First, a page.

At a National Prayer Breakfast in Washington, DC, I heard James P. Moore speak. He had written the book, One Nation Under God: The History of Prayer in America. An amazing insight into the history of America (from the 1600s- the present) through the written prayers of our forefathers. I had never realized the value of written prayers until I saw the inspiration and the faith behind the prayers of a people who forged this new nation called America. A clear faith in the God of our Lord Jesus Christ was the central theme of each prayer. However, as Mr. Moore progressed through the centuries, the prayers he shared took a marked turn, and not for the better. In the 1960’s, he found fewer written prayers to reference. He regressed by saying that instead of recorded prayers, America’s music culture and activist had penned prayers that weren’t really prayers and cited the lyrics of songs sung by Janis Joplin, a famous 60s rock star who died of a drug overdose. Prayers of social activist like Cesar Chavez, who fought for social justice among the vegetable growers in California. Chavez’s prayer, known as “Cesar’s Prayer”, says in part: “Show me the suffering of the most miserable; So I will know my people’s plight. Free me to pray for others; For you are present in every person…”

While these “prayers” might have shown a heart cry for help, they were not prayers to God. These were secular prayers to the Universe. They were indicative of the turn our country had taken toward secularism. Even the Charismatic movement which had powerful revival in the 1960s, did not give us written prayers.  There was a fear that came over our officials—of being ridiculed and prosecuted because of openly declaring their faith. There is great value in written prayers and it is time we wrote some.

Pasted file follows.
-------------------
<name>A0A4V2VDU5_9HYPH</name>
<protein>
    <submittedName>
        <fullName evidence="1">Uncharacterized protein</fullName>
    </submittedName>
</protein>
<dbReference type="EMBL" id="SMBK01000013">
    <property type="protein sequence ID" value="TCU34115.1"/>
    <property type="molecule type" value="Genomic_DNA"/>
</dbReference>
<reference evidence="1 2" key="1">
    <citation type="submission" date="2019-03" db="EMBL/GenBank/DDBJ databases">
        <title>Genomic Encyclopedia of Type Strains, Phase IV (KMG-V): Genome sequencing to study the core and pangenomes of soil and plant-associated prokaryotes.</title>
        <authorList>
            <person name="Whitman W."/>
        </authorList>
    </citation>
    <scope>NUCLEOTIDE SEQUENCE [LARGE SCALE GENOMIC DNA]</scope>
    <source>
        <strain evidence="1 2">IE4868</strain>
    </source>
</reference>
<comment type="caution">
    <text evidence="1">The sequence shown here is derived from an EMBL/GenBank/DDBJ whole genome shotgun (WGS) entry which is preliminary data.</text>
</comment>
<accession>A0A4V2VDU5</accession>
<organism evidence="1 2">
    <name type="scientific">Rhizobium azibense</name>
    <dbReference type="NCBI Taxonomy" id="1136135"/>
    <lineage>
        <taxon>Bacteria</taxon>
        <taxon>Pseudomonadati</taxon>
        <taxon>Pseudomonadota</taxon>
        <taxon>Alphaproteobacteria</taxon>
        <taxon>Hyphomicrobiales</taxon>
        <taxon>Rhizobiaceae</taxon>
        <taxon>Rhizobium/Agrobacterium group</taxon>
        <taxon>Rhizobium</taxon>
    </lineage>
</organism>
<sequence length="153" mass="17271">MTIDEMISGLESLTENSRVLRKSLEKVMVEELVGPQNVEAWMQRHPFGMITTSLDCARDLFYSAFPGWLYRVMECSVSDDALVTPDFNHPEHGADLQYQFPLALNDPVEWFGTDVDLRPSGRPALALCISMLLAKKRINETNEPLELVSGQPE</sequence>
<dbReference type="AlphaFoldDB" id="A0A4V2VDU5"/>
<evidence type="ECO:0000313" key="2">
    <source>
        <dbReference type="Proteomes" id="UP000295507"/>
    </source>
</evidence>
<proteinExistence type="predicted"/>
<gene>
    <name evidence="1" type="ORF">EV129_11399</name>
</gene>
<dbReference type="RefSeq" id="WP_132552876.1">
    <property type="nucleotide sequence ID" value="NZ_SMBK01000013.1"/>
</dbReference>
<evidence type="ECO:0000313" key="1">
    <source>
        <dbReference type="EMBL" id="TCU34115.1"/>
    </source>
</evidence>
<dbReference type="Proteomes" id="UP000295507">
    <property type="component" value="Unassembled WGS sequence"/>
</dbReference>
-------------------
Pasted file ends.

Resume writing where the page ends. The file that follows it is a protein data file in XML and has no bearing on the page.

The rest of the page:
Written Prayers allow us to:

1. Come together in agreement. Jesus said, “Again, I tell you that if two of you on earth agree about anything you ask for, it will be done for you by my Father in heaven. For where two or three come together in my name, there am I with them.” Matthew 18:19-20.

2. Clarify exactly what we are believing for. Have you ever tried to write out a prayer? It’s not as easy as it sounds. But writing helps us to clarify exactly what we are believing for.

3. See measurable results. When General Patton needed the weather to clear so his men could land at Normandy, he wrote a prayer and sent it with a Christmas card to his troops. All of his men prayed the same prayer and came in agreement. God answered and the weather cleared and God received the credit for the allied forces winning the Battle of Normandy.

It is time God’s people came together in unity, knew what we were believing for and see God redeem our lives and in our nation.